Should this album be renamed “Church Elevator Music”? I realize that question might ruffle some feathers, but I believe the answer may be “yes”. Before you blow a gasket, please read on and let me share my reasoning. Read on as I dive in and take a look at the highly anticipated album from The Digital Age, entitled Evening : Morning…
Let’s start with the big picture… Evening : Morning is the debut full length release from The Digital Age. The title references the concept of the collection of songs in which each represents one of the twelve hours during the darkness between nightfall and first light. I know some of you are asking… is this like a musical version of the classic George Clooney and Quentin Tarantino flick “From Dusk Till Dawn”?! No… fortunately it is not, although I think Robert Rodriguez could make a sweet grind house video for one of the tracks…
Back to the the real world… and the concept… I have listened to interviews with the band, and I understand this was a very important theme, representing their exit from David Crowder*Band and entrance into this new realm of The Digital Age. I understand the reasoning, I guess it just didn’t naturally convey that message to me musically as I listened. It simply feels like a solid collection of tunes that fit together nicely.
The musical and audio quality of this record is excellent. I expected no less. These guys know what they are doing at their (many) instruments as well as behind the recording console. I have a friend who recorded some tracks at their studio and they were very impressed by how seasoned and creative these guys are in session space. These guys know how the knobs and switches work, I would love to take a class from them.
Standout tracks include:
- All The Poor And Powerless… which is a juiced up remake of the well written, extremely popular tune from All Sons & Daughters
- Glow… simply fun and creative… lots of electronic energy
- Believe… these guys’ “Apostles’ Creed” song. A doctrinal declaration like some others like Rich Mullins have done in the past, just The Digital Age version.
- Captured… this is a unique tune, released as the first single from the record. It marries the hipster “ho”, “hey” vibe with a little digital flare. Lots of folks are really digging it.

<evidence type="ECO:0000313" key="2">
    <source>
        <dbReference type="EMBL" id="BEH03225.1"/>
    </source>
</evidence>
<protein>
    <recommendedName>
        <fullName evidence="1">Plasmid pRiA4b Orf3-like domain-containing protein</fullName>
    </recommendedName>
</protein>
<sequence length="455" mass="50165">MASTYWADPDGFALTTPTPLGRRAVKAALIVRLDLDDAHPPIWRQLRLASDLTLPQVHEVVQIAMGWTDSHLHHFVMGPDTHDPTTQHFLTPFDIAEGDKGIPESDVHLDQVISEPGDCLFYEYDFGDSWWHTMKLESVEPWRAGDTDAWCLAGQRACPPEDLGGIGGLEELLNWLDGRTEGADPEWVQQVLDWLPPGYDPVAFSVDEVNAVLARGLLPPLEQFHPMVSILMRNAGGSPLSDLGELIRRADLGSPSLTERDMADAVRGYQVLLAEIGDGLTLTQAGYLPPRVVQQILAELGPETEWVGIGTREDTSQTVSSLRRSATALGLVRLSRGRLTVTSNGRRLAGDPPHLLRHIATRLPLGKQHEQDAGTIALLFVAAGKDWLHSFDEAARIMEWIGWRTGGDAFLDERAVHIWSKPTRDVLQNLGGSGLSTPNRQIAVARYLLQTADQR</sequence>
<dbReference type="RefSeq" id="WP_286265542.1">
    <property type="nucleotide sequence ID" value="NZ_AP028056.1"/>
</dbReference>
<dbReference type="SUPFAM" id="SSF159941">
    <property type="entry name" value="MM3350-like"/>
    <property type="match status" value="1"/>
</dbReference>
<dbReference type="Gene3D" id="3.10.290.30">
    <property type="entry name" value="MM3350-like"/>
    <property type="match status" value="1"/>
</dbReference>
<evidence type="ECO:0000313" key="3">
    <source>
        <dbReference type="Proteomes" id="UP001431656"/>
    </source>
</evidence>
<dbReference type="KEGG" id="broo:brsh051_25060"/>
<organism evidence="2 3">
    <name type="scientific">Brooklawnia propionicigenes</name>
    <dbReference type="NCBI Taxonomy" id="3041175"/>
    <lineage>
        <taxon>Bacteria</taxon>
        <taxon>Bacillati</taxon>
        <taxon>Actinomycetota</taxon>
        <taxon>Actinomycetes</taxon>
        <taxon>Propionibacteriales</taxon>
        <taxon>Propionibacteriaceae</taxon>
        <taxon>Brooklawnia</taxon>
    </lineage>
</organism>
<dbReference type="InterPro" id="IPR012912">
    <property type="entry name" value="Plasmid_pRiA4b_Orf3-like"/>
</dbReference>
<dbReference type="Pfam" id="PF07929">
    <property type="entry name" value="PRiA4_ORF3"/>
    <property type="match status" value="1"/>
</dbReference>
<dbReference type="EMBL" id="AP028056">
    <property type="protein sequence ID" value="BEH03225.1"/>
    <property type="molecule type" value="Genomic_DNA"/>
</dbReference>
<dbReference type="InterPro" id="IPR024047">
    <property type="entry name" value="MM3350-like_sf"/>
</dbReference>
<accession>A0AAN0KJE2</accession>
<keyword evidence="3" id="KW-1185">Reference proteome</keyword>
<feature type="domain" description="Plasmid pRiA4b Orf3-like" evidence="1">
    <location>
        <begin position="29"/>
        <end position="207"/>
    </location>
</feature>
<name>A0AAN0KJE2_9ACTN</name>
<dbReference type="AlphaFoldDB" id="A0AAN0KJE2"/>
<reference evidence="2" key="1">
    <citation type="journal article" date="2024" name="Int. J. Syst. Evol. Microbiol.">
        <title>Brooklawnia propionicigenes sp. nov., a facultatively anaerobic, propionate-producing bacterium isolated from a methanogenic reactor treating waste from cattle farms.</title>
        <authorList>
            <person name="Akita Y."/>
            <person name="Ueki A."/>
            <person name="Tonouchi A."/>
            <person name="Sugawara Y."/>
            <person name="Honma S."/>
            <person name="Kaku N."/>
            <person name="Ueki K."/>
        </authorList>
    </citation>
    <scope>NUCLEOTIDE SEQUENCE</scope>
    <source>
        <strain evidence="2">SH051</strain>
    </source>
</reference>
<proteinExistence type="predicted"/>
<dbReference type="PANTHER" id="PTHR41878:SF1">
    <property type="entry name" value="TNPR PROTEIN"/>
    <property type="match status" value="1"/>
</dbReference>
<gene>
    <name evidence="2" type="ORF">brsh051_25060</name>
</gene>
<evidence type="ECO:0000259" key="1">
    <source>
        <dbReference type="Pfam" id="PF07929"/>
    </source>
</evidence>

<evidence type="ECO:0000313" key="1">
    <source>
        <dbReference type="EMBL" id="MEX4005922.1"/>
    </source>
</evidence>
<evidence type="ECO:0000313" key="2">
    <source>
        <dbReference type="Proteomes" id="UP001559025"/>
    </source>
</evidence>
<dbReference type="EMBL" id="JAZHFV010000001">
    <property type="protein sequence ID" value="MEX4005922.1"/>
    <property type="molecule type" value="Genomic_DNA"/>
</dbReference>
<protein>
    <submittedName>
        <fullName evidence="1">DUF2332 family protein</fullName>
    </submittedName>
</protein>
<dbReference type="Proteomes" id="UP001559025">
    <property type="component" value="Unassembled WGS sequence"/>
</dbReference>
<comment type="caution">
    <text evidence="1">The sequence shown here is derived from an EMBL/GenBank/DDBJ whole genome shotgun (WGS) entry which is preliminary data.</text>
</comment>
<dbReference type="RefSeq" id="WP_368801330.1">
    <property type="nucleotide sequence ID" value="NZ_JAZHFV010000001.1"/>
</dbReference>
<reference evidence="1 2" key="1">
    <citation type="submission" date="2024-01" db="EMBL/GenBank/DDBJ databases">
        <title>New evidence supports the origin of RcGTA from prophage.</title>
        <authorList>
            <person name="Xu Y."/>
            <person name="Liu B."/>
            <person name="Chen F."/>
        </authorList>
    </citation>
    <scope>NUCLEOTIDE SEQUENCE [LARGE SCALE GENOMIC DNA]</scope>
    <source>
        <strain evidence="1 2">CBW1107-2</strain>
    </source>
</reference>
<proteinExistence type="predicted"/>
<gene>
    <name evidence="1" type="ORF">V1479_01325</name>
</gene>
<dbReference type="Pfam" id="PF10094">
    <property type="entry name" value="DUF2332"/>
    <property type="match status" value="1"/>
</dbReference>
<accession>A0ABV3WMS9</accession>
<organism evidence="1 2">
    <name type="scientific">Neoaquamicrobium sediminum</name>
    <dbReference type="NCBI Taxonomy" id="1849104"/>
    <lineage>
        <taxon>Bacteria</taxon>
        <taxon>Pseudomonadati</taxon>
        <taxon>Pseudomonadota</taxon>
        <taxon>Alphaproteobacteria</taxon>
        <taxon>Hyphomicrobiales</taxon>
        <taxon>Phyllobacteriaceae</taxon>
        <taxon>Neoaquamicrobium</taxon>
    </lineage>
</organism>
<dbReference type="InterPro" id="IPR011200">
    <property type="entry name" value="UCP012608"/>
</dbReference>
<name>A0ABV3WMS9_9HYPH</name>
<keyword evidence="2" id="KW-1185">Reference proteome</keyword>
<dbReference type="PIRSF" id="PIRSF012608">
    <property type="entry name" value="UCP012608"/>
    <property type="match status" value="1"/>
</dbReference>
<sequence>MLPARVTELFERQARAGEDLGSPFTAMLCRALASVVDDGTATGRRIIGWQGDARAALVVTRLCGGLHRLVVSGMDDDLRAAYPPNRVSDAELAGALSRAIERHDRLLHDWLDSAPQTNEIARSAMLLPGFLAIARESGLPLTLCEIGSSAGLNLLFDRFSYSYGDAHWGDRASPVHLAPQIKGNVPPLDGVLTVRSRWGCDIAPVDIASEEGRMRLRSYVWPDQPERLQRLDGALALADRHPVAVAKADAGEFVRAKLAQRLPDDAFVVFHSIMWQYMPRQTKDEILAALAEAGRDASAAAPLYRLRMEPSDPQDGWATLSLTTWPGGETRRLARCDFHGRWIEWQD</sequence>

Each of the twelve songs here are pretty good. They span a lot of genre ground as well, which is really cool and bold.
All that said… there is one thing holding this record back… overwhelmingly bland vocals. Here’s where my questions at the top of the review comes into play…
Church Elevator Music… what is elevator music? Typically it’s pleasant to the ear, non-offensive music that can easily fade into the background. My experience with elevator music never involves me saying “this music is terrible!” Usually, it’s the opposite. If I take the time to listen to elevator music I realize it’s correctly and pleasantly arranged. It’s musically correct. Its well performed and usually well produced.
The thing elevator music is missing, nearly always, is personality. It’s missing something that makes that tune stick in your head all day. It’s missing that lyric that makes you sit up at night admiring how clever that songwriter was. That’s why a business or company will pipe it in, because it fades into the background.
Evening: Morning’s vocals are simply missing that thing that makes you remember them. My best analogue here is a computer. It feels like these guys wrote beautiful music, plugged into a vocal computer program and what came out is what you hear on the album: by the book, efficient, correct, but ultimately it comes across as almost soulless.
I want this album to stand out in my mind. I want to remember some vocal flourish or creatively worded lyric, but those things simply aren’t there. Perhaps it was a stylistic choice. I would love to pick their brains about this specific direction. Unfortunately, this really keeps me from loving this record.
The Digital Age tried something different with Evening : Morning. I applaud that. They have made an album I will heavily draw from in my pre-service mix or play in the background while doing other things.
I appreciate the gravity of actually being a band of worship leaders. That isn’t an easy role to balance with recording and touring and writing creatively challenging music. These guys all have great hearts and amazing talent. I hope you enjoy the album, Elevator Music and all.
Please remember, guys. This is one man’s opinion. Please let me know what you think about the album below… was I right or dead wrong?